Creating QFN-24 3.5mm x 3.5mm

No i did not have to remove any solder mask. The part fit perfectly. Extra pad lengths could be a good thing i think. Short ones would make it harder to solder. But all in all, it seems Van’s pad length was a perfect match. im currently doing testing on my PCB now, and they all seem to be integrating with the chip just fine. Vanepp is a life saver.

It’s all thanks to you really. :slight_smile: i would have been behind couple weeks if i had to redesign the PCB in EAGLE/ALTIUM or try to design the footprint from inkscape, as i would have to learn it from scratch. But i see now, that its definitely required to know some graphics editting tool such as inkscape for my work.

As for the soldering, i was quite surprised to as how to came to be decent. as the solder paste was a mess on the foot print, but i think perhaps the tining and flux played a part to it. heat gun manipulation can be tricky, if it gets too hot, then you could destroy the silk screen.

I do hope they continue to support fritzing more, one thing that is lacking is the routing feature to bend 45 degrees, this i do it manually, although it isnt too bad, but when doing it manually, sometimes it might not be as precise as we expect.

Firtzing has lots of shortcuts, like ALT from a bendpoint starts a trace, and ALT+shift does 45º

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I had no idea you could snap on 45º. I just checked and on Linux it uses the “windows” button instead of ALT. Also just simply holding SHIFT while moving a trace tries to snap to a 45º but Fritzing is unsure which side of the trace to base the angle off of.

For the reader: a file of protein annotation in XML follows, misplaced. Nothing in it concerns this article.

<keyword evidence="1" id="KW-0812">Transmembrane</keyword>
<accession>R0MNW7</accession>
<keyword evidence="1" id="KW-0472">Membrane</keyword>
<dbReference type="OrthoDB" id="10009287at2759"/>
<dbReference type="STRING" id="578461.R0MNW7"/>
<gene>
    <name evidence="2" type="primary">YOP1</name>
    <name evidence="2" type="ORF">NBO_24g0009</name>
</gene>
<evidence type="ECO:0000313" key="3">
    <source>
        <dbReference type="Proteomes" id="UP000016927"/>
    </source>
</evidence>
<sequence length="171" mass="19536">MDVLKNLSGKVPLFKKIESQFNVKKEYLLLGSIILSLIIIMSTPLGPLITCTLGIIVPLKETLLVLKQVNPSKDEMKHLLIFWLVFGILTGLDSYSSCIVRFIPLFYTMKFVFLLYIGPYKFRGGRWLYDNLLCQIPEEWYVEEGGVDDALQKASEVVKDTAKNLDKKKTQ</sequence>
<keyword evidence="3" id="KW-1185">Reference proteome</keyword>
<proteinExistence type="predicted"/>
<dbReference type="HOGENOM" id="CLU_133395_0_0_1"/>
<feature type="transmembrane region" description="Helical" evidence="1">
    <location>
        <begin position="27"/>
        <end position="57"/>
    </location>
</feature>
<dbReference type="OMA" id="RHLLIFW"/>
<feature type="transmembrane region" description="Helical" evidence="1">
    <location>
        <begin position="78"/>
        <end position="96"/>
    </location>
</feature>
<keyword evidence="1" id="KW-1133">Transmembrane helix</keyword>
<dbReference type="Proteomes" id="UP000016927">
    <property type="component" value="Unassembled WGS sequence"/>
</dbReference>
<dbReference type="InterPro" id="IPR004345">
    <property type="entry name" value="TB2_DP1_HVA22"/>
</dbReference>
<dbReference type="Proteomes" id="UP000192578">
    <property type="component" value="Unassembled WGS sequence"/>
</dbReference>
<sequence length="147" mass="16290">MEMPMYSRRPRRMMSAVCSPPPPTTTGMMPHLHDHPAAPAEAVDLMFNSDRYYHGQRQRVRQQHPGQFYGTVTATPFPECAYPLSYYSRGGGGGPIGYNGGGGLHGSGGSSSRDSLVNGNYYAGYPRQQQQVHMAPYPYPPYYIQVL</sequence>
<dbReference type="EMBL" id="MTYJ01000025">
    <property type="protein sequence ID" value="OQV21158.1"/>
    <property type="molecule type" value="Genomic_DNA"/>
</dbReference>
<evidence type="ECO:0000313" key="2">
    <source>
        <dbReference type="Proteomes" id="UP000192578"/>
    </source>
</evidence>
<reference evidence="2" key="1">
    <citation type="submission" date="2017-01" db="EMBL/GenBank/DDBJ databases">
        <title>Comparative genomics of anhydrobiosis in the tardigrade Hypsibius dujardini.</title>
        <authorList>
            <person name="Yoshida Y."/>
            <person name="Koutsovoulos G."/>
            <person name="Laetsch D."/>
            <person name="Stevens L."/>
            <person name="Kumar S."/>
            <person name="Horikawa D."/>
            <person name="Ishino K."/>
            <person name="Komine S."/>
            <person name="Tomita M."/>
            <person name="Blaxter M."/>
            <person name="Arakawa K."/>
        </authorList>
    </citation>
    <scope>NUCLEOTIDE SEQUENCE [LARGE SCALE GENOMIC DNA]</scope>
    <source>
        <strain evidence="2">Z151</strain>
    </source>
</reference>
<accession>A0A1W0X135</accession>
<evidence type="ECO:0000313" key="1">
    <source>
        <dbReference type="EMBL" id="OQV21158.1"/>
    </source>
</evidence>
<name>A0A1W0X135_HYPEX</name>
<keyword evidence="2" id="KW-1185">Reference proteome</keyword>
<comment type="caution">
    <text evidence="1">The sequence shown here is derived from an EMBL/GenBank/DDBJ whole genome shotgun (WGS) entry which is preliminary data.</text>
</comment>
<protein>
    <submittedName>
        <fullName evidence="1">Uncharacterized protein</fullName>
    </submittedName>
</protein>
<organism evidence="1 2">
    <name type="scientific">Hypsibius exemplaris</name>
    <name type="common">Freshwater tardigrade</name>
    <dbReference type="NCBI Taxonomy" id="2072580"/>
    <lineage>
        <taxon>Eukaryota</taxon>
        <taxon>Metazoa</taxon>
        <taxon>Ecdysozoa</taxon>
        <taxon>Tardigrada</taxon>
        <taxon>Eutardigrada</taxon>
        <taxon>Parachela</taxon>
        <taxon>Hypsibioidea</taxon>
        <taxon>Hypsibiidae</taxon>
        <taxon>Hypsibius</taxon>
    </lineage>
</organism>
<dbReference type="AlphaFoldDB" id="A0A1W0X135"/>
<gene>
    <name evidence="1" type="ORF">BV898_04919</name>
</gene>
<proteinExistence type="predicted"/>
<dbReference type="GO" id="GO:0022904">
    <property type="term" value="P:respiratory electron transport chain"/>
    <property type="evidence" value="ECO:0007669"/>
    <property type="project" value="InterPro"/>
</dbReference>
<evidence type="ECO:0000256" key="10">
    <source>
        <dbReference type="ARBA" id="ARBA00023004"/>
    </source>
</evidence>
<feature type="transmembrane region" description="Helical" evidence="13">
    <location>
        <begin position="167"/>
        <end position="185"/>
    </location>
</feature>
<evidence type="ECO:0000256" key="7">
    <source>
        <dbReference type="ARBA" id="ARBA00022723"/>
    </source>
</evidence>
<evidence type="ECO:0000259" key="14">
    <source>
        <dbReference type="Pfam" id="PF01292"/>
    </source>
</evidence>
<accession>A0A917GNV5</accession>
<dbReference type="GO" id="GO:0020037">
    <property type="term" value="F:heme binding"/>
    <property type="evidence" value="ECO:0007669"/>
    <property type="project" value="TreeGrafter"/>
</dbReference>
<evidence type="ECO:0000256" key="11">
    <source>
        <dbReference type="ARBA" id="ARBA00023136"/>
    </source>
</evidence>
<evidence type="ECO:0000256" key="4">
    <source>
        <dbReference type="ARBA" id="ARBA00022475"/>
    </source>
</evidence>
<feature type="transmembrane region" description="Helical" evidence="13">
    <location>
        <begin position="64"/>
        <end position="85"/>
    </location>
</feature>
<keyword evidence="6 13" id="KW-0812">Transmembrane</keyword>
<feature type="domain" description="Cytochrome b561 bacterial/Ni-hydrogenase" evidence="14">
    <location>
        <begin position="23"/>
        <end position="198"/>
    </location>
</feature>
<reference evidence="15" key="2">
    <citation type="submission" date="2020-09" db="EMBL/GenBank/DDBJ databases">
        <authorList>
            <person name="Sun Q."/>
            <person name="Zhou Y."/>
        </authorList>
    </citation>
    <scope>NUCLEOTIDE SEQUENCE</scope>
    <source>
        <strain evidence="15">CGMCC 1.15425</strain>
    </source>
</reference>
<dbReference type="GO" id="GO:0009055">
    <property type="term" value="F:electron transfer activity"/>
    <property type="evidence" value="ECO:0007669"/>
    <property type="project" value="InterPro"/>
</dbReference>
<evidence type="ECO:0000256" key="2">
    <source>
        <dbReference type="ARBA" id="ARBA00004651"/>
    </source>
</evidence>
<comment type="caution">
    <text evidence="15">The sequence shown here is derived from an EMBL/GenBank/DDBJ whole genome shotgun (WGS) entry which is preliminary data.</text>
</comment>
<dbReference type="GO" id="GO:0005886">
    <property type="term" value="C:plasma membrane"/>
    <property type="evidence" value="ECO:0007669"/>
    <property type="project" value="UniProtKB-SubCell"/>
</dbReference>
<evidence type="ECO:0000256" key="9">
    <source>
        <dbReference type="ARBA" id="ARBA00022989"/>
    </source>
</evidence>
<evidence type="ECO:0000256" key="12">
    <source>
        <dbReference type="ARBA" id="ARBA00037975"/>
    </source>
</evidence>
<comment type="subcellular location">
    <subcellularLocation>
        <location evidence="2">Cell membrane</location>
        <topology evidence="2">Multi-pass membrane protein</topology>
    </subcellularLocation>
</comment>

Certainly for Frtizing Inkscape knowledge is necessary and there is a fair learning curve. For me (having been thought the learning curve at least somewhat :slight_smile: ) the footprint was easy when it was going to be anything but easy for you. It does get easier with experience but getting the experience is painful.

From what I’ve read, that seems to be how it is supposed to go (nice to see that it works in practice :slight_smile: ) the flux is supposed to wick the solder it contains on to the pad which it seems to have done, although I’m still impressed with how good that looks.

They in this case is likely us. Fritzing started out (and got to where it is I think) as a funded research project. As such it has a solid underlying design (if with a few bugs in the implementation), when the research grant ran out, it became an open source project and I think the original developers have mostly had to fight for new research funding and then work in those projects which is leaving little time to develop Fritzing further, so now it becomes up to us to grab the source and try and fix bugs and extend it if we can. To that end I have a development environment up and am poking at the bugs that have bit me, but this too is going to have a big learning curve I expect. I can see where and why the most annoying bug (Fritzing hangs when fed a bad part) occurs, but how to fix it is so far less obvious.